Employers added 163,000 jobs in July after three months of sluggish hiring, a pleasant surprise that could signal the U.S. economy may be resilient enough to shake off a midyear slump. The economy has added an average of 151,000 jobs a month this year, although that’s not been enough to drive down the unemployment rate, which ticked up to 8.3 percent from 8.2 percent in June. The Labor Department’s July employment report did little to settle the political debate about the economy, with Obama administration officials and Gov. Mitt Romney seizing on the latest data to bolster their campaigns with less than four months to go until Election Day. Before Friday’s report, economists were increasingly worried that a slowdown in hiring and growth from April through June could get worse and develop into something more long-lasting. Now they are breathing a little easier. “After a string of disappointing economic reports … we’ll certainly take it,” said James Marple, senior economist at TD Economics. Stocks rose sharply in midday trading. The Dow Jones industrial average added 247 points to 13,126, while the broader Standard & Poor’s 500 index rose 28 points to 1,393.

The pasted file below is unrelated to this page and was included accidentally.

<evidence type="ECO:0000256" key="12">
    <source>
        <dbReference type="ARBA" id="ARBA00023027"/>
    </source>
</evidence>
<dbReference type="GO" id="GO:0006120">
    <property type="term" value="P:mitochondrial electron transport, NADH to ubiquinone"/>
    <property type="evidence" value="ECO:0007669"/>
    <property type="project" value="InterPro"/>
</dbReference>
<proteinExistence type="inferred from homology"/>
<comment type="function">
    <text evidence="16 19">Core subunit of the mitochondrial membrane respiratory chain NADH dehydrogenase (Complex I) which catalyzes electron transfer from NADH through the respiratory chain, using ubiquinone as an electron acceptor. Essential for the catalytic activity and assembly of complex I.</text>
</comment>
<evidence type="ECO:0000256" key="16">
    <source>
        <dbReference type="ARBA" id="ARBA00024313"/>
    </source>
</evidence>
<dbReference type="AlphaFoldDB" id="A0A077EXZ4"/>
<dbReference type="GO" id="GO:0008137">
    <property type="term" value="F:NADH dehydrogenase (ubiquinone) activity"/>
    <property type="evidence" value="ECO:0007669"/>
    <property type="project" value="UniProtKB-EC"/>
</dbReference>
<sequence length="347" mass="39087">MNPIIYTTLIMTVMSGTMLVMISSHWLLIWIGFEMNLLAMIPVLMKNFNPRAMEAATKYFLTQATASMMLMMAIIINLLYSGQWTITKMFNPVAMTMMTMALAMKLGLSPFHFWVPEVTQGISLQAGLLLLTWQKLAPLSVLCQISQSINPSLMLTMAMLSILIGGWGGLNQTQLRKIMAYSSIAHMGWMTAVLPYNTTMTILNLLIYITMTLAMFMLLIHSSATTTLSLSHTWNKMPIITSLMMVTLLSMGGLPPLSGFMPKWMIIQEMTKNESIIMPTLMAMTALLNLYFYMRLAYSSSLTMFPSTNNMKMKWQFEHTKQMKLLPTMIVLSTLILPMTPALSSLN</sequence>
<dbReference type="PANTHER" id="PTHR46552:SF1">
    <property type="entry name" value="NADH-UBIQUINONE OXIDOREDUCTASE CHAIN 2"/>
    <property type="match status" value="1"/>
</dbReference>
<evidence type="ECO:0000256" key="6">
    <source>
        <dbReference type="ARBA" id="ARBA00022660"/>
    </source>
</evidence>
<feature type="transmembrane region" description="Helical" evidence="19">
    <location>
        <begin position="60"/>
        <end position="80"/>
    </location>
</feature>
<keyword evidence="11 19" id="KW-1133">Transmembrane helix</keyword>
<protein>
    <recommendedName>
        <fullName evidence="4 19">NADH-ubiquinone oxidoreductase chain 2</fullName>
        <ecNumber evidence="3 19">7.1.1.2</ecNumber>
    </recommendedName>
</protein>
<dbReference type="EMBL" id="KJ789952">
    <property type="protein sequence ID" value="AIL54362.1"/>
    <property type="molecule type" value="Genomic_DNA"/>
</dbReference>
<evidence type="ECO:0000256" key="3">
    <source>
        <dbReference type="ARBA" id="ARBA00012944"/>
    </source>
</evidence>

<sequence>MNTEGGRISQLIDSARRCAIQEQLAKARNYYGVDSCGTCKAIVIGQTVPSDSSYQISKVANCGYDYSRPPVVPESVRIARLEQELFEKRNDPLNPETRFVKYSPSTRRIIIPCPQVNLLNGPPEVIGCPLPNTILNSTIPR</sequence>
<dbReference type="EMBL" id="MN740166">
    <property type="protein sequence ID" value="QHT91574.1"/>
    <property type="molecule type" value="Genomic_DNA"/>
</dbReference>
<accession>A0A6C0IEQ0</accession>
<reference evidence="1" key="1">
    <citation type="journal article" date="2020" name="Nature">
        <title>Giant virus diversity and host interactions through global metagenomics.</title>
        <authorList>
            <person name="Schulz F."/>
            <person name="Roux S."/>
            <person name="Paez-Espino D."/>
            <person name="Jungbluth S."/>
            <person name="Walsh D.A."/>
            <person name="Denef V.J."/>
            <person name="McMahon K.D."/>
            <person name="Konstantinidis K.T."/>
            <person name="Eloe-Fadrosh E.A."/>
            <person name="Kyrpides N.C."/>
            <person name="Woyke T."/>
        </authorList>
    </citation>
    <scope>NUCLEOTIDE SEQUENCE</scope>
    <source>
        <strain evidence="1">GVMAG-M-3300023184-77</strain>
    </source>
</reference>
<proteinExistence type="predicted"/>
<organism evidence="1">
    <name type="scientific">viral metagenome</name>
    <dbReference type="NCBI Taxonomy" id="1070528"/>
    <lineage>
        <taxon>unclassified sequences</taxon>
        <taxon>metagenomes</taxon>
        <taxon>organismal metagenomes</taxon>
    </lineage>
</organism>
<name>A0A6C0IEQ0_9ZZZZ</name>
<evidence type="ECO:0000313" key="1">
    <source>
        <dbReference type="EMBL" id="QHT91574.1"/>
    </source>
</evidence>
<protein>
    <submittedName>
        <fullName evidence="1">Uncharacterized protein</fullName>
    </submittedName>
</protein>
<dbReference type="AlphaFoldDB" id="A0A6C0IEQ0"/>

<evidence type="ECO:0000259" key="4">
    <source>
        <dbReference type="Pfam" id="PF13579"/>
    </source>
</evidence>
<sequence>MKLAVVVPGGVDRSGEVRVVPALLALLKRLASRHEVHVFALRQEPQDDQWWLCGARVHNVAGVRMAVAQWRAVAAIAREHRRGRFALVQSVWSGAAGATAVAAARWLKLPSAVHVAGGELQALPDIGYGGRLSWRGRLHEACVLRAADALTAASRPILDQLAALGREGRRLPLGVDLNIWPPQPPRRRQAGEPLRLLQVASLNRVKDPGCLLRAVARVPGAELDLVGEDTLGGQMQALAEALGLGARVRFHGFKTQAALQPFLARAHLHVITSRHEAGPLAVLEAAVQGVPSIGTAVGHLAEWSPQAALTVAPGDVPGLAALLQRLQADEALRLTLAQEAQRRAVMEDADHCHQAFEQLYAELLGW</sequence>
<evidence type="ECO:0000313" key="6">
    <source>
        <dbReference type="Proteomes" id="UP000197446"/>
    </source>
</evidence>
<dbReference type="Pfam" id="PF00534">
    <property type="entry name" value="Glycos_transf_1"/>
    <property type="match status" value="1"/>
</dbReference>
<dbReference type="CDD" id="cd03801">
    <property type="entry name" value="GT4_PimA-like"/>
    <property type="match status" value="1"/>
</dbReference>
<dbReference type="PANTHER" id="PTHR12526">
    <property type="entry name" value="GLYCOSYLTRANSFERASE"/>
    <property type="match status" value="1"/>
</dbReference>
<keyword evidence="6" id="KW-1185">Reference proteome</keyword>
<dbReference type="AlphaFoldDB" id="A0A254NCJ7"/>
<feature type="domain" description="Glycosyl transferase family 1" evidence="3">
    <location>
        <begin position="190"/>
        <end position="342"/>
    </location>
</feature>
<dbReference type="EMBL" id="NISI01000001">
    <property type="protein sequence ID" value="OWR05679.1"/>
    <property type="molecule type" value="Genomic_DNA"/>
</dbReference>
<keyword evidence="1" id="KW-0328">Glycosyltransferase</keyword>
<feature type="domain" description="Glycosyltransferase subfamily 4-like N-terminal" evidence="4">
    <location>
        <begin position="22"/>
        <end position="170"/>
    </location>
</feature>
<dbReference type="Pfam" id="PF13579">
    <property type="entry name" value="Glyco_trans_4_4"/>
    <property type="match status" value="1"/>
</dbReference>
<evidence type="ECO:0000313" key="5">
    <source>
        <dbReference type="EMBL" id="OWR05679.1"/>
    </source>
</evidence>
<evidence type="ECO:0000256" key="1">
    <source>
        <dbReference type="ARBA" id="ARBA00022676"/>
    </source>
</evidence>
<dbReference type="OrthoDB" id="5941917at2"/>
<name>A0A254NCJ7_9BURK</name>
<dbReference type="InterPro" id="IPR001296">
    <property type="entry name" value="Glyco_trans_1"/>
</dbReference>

The government uses two surveys to measure employment trends. Hiring is measured through a survey of businesses. The unemployment rate comes from a survey of households and is calculated by dividing the number of people who say they are unemployed by the size of the labor force. In July, more people said they were unemployed, while the size of the labor force shrank. ~ HUFFPOST Business